Fainting or syncope is the sudden loss of consciousness most often caused by a temporary decrease in oxygen and blood flow to the brain.1 Fainting may arise on a neurological, cardiac (structural heart disease) or neurovascular background.2 Most of the time, fainting, particularly in children is not due to a life-threatening or serious cause. It may be provoked by fear, pain, heat stress or low blood sugar (hypoglycemia). Although fainting can be of no medical significance, it must be treated as a medical emergency until the signs and symptoms are relieved and the cause is known.
Heart conditions that can cause fainting include abnormalities of the heart valves, increased blood pressure in the arteries supplying blood to the lungs (pulmonary artery hypertension) and disease of the heart muscle. The noncardiac causes include postural hypotension, stress and emotional upset, dehydration, use of blood pressure medications, diseases of the nerves to the legs or diabetes. Fainting is also seen after situational events such as after urination, defecation or coughing (vasovagal syncope). Most often, fainting may be accompanied by impending syncopal symptoms such as light-headedness, nausea, sweating, weakness and visual disturbances.3
Syncope is more common in older persons than in any other age group. Age-related physiologic changes, a higher prevalence of chronic illness and concomitant intake of multiple medication account for a higher susceptibility of elderly patients to syncope.4 Recovery from fainting is usually followed by almost immediate return of appropriate behavior and orientation. Sometimes the post-recovery period may be marked by fatigue.3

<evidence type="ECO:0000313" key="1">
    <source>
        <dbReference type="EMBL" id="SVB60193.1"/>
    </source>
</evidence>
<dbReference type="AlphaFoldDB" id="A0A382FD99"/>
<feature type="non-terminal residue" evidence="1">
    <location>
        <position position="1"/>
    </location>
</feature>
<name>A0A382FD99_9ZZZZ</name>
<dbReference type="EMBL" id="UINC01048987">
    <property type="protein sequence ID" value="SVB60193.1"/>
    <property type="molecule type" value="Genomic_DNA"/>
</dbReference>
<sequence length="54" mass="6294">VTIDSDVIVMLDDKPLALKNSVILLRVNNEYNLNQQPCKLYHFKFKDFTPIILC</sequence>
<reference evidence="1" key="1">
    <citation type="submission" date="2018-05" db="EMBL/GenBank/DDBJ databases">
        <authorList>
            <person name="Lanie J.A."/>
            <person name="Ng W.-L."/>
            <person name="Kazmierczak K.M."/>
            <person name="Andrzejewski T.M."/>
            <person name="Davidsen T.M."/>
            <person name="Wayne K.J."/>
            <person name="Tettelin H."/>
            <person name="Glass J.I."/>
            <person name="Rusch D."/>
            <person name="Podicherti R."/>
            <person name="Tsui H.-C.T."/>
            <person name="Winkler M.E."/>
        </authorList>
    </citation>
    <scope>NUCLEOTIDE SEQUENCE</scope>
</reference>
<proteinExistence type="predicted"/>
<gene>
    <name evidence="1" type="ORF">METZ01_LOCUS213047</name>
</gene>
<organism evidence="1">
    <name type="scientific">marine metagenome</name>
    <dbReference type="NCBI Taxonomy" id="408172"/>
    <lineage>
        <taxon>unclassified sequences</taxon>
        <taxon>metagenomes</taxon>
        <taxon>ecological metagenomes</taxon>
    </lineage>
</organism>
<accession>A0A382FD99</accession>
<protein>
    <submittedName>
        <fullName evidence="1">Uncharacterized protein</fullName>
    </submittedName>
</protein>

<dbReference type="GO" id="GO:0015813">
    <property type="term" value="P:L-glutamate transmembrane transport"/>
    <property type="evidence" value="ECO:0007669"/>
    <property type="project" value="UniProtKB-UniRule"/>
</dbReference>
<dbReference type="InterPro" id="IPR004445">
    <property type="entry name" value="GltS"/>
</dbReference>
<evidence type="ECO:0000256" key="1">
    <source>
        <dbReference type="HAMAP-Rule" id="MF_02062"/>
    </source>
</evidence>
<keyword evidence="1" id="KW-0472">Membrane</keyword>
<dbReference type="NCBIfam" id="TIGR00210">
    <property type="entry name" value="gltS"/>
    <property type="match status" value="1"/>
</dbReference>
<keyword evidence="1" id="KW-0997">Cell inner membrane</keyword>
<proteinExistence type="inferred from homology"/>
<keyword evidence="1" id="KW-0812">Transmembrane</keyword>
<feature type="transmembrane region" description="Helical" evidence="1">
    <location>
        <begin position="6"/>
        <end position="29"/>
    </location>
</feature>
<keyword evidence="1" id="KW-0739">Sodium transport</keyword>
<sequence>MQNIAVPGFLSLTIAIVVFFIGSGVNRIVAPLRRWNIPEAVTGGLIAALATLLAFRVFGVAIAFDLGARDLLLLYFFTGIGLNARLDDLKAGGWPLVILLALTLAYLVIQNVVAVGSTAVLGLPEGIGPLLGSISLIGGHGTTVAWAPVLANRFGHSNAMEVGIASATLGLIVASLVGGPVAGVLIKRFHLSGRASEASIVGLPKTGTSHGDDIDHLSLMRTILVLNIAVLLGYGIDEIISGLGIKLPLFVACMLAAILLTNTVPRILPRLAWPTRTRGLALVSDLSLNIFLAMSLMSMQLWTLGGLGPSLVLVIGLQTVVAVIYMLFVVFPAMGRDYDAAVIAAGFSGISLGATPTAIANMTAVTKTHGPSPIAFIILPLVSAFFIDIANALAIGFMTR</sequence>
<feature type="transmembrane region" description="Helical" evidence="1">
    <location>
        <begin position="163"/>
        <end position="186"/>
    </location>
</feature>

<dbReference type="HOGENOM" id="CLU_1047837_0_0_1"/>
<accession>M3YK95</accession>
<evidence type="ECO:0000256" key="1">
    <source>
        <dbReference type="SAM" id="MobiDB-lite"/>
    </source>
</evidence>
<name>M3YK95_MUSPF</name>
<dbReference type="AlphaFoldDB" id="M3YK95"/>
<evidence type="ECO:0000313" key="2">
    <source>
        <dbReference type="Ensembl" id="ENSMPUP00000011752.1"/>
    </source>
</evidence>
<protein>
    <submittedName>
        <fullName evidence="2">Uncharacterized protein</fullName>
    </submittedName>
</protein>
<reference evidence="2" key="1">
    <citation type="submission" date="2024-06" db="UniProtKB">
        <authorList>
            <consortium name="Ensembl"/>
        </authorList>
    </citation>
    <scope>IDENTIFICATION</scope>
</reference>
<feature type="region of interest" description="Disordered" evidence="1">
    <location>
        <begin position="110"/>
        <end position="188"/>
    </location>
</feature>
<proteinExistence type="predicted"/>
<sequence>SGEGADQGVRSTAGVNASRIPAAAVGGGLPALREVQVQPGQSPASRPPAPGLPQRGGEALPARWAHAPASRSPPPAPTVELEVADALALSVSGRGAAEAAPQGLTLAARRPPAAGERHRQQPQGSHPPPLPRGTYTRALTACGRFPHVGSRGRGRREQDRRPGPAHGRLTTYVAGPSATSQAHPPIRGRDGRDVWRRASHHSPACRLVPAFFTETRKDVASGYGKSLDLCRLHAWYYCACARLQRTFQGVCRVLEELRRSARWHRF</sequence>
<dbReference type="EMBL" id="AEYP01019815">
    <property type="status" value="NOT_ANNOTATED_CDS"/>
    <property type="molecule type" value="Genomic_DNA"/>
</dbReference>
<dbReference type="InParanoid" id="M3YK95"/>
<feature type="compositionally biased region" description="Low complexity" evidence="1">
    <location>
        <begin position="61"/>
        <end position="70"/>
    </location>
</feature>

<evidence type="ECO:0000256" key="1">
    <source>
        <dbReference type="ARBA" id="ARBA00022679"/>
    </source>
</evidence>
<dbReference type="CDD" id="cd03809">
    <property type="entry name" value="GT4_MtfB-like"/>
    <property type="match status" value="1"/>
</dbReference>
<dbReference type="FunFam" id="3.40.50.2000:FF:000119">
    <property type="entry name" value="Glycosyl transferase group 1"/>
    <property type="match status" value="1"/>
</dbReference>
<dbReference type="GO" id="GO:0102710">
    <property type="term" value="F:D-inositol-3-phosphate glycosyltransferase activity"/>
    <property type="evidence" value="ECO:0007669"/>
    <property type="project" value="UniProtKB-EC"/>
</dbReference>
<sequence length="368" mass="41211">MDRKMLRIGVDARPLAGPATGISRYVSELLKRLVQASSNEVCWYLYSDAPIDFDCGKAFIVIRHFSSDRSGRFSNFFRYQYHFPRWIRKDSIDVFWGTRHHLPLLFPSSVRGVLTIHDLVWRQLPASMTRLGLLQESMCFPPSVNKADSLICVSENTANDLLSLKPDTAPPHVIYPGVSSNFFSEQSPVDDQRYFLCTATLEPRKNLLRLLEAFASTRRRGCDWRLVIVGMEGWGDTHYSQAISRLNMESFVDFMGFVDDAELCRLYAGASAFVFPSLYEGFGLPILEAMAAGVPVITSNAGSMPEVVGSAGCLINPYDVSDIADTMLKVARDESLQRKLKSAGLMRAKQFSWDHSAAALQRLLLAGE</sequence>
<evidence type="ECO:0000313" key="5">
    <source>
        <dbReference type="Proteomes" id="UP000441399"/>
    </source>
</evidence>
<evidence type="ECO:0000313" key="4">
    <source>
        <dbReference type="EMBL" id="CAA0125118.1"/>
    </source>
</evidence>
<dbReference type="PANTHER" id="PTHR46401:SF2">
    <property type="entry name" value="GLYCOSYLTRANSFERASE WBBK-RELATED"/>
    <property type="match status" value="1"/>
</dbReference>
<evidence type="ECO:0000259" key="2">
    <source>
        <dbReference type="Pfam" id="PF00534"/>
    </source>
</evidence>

When someone faints:
1.Kapoor WN. Syncope. N Engl J Med. 2000; 343(25): 1856–1862.
2.Mehlsen J, Mehlsen AB. Diagnosis and treatment of syncope. Ugeskr Laeger. 2008; 170(9): 718–723. Danish.
3.Brignole M, Alboni P, Benditt DG, Bergfeldt L, Blanc JJ, Bloch Thomsen PE, et al. Task Force on Syncope, European Society of Cardiology. Guidelines on management (diagnosis and treatment) of syncope--update 2004. Europace. 2004; 6(6): 467–537.
4.Geller JC, Reek S, Klein HU. Syncope in the elderly. Dtsch Med Wochenschr. 2005; 130(12): 717–720 (Article in German).
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